Act to Change

Syrian Refugee Workshops

Act to Change is a theatre project that is specifically designed for displaced populations, such as recent immigrants and refugees. It teaches performance skills and gives tools to its participants to critically reflect on their circumstances and communicate their needs to the world. The participants work together on creating a piece of theatre that presupposes a dialogue with their audience. Using devised theatre and Theatre of the Oppressed* techniques, the participants will not merely present a piece of theatre reflecting their life questions, struggles, and understandings, but will also invite their audiences to step in their shoes by taking on some of the roles and to collectively discuss possible answers and solutions. Ultimately, Act to Change helps the participants find and see compromise while adjusting to new realities and builds stronger communities by unearthing the obstacles faced by refugees in a compassionate and empathetic way.

 

Our first invitation for Act to Change is from Alzaatari Camp, which is a Syrian refugee camp in Jordan. It was established in 2012 near Almafraq city in Jordan and houses over 150,000 refugees who have come from Damascus, Hamah and Alquniterah in Syria. The formerly barren desert is crowded with acres of white tents, makeshift shops line a “main street” and sports fields and schools are available for children. But many families feel trapped, crowded, and even farther from any sense of home. Refugees find shelter wherever they can.

 

Contact us if you are interested in partnering with us on this work or would like to donate!

 

Our project, Act to Change will train the participants how to use Theatre of the Oppressed strategies to recognize oppression and locate tools to react to it non-violently, while creating a wider dialogue with the local and international community; the workshops will also focus on how to reintegrate into new communities following displacement forced by war.

 

Since its inception, Theatre of the Oppressed has been widely and successfully used in first and third world countries, in educational, social, and political contexts such as civil unrest, social inequality, post-civil war reconciliation, cultural integration, domestic violence, engagement and emotional intelligence development in secondary education, and many more. 

 

Contact us if you are interested in partnering with us on this work or would like to donate!

 

The immediate beneficiaries would number approximately 30 participants per camp. However, the ripple effect would impact many more, as these participants will share the work and strategies within their community. We are currently grant writing, coordinating with oversea partners and strategizing.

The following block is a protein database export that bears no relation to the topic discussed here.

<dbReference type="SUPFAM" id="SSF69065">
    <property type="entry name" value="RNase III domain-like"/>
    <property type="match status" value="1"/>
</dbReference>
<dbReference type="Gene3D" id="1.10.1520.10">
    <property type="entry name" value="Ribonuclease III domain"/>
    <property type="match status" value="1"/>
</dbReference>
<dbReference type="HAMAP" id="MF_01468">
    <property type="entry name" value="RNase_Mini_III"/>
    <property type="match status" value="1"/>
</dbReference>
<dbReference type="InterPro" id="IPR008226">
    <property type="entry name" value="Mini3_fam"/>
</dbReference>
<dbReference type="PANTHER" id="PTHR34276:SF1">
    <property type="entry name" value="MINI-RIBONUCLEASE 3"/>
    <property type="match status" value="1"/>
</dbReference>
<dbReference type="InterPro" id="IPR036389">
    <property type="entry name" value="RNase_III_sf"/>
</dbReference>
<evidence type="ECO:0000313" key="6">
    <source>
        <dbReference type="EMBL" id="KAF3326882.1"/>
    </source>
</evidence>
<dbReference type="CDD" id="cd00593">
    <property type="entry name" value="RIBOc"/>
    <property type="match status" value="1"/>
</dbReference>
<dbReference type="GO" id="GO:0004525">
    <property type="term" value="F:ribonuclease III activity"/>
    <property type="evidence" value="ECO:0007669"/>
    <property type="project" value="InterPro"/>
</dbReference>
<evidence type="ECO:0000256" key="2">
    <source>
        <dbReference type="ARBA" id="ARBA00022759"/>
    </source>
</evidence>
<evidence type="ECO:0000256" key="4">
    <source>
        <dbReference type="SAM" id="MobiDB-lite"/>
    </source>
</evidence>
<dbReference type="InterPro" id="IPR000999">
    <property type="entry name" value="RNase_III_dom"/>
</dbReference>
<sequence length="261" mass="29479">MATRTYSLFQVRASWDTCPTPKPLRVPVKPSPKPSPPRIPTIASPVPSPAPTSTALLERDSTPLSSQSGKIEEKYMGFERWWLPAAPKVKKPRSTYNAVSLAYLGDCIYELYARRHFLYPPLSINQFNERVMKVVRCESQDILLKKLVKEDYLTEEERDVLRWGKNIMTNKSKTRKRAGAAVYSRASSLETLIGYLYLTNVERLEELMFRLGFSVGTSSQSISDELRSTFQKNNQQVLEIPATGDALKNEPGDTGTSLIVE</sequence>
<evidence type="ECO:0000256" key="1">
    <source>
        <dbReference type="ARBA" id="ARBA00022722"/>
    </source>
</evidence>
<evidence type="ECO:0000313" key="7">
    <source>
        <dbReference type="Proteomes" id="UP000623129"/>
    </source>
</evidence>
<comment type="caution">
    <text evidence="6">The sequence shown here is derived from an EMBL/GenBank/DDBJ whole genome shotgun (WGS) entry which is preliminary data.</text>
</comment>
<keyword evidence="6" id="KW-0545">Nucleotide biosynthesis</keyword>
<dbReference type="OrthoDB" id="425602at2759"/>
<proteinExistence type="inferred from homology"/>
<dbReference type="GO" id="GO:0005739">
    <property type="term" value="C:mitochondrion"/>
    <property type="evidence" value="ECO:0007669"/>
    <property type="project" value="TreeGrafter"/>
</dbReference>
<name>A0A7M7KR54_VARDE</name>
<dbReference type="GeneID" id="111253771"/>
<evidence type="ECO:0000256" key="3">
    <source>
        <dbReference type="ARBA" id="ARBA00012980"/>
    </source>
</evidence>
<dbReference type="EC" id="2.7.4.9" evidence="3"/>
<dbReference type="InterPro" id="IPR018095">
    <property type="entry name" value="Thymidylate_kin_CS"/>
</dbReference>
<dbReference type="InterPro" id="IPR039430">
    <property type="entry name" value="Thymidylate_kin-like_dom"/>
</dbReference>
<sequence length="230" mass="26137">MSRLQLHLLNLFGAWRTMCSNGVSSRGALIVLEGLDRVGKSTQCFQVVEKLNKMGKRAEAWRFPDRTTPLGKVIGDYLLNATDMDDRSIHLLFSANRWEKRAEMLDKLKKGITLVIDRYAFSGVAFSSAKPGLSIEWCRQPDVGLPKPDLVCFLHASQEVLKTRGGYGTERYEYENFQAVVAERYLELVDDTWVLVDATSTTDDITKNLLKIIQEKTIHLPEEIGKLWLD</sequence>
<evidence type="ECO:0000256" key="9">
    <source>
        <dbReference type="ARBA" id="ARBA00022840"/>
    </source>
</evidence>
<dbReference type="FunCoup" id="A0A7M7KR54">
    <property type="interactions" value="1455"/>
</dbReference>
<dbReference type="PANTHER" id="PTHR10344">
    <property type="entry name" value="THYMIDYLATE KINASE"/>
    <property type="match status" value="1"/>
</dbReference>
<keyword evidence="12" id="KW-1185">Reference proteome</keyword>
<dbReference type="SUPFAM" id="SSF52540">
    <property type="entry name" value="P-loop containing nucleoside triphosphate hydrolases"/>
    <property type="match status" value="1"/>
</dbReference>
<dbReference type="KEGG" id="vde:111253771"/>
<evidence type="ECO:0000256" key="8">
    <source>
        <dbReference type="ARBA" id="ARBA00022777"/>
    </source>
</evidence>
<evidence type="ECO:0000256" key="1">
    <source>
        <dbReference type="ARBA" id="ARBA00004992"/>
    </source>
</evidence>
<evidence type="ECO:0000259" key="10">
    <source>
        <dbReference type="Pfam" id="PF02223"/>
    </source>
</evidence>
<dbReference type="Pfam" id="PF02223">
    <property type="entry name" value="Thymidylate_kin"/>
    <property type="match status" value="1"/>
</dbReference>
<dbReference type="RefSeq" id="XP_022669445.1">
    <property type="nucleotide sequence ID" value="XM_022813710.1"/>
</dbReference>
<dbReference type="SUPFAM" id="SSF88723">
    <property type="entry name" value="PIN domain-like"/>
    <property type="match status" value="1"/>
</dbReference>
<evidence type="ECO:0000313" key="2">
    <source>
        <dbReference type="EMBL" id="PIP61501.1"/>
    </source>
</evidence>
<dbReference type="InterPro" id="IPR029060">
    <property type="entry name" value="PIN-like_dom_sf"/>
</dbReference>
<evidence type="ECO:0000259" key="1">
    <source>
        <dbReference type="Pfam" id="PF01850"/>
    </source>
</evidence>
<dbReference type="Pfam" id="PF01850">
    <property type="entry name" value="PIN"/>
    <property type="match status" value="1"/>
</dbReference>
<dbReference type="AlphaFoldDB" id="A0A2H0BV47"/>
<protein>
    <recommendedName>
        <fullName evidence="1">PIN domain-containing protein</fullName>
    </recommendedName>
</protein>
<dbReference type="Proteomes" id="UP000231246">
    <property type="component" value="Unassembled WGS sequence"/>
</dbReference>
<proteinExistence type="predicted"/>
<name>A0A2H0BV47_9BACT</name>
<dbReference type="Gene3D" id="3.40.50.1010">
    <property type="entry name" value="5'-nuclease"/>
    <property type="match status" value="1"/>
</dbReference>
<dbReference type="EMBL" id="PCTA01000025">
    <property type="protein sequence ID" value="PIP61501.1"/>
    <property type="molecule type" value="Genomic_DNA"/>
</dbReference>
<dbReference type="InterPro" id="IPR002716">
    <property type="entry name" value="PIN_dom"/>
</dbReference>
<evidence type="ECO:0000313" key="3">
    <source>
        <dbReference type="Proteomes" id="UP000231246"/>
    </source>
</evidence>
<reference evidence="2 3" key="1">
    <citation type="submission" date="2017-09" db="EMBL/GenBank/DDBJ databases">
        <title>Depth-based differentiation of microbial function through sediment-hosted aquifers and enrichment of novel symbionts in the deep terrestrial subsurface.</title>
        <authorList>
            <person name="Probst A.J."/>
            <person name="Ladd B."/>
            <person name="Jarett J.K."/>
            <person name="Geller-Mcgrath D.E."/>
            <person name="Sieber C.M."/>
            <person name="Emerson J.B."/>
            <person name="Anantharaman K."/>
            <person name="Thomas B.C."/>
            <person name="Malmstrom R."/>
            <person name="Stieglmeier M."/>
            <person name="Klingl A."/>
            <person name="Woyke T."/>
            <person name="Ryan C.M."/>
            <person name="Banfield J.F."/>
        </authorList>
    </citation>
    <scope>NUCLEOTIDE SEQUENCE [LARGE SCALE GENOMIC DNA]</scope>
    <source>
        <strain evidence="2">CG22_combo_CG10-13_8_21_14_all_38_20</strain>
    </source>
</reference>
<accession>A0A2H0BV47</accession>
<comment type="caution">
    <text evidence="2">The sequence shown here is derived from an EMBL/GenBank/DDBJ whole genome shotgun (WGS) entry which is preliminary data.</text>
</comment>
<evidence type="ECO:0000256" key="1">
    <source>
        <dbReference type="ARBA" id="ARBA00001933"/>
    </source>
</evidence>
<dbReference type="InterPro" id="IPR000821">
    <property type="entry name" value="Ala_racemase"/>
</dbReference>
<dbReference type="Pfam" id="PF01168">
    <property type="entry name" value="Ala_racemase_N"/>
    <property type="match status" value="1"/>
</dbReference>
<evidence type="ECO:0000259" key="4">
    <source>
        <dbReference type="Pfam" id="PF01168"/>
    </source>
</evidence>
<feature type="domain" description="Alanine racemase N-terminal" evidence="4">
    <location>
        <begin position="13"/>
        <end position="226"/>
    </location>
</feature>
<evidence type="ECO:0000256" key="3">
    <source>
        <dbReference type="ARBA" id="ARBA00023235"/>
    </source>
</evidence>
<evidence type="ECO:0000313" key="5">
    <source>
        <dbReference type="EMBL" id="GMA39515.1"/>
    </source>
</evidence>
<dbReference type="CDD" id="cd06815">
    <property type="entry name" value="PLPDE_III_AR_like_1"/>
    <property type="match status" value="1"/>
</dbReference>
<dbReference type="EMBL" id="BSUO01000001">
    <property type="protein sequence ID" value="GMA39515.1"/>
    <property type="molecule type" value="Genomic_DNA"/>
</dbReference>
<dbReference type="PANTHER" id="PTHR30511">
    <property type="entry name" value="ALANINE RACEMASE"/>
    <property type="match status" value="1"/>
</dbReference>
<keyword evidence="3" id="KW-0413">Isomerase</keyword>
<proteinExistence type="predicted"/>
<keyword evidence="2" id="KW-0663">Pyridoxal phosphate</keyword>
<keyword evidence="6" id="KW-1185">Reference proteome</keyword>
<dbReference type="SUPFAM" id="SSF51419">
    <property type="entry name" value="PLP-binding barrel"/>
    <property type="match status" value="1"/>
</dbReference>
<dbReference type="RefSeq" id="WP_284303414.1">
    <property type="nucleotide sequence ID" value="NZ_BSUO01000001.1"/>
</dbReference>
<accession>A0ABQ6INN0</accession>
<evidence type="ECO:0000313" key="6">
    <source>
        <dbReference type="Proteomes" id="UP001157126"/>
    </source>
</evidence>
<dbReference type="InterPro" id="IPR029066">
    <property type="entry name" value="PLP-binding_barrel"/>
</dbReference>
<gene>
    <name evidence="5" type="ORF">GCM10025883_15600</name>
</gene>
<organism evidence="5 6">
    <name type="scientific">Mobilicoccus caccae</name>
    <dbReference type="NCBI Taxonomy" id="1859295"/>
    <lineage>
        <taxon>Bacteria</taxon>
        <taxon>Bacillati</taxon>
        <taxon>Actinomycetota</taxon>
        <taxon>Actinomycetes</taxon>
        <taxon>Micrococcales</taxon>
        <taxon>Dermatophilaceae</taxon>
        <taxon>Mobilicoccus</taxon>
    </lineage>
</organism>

Contact us if you are interested in partnering with us on this work or would like to donate!

 

*Augusto Boal, the creator of Theatre of the Oppressed, started the work to offer oppressed populations to learn how to recognize, confront, and overcome their oppressions through creating malleable theatrical scenarios allowing for reflection, choice, and direct action. Boal’s work is based on Freirean principle’s (utilized throughout education and resistance in the 1960s and 1970s) and is well suited for these communities:. “It is only when the oppressed find the oppressor out and become involved in the organized struggle for liberation that they begin to believe in themselves. This discovery cannot be purely intellectual but must involve action; nor can it be limited to mere activism, but must include serious reflection.” (Freire 52). Boal’s work specifically points out that Theatre of the Oppressed “focuses on the action itself: the spectactor delegates no power to the character (or actor) either to act or to think in his place; on the contrary, he himself assumes the protagonist role, changes the dramatic action, tries out solutions, discusses plans for change – in short, trains him for real action…No matter that the action is fictional; what matters is that it is action!” (122) Since its inception, Theatre of the Oppressed has been widely and successfully used in first and third world countries, in educational, social, and political contexts such as civil unrest, social inequality, post-civil war reconciliation, cultural integration, domestic violence, engagement and emotional intelligence development in secondary education, and many more.

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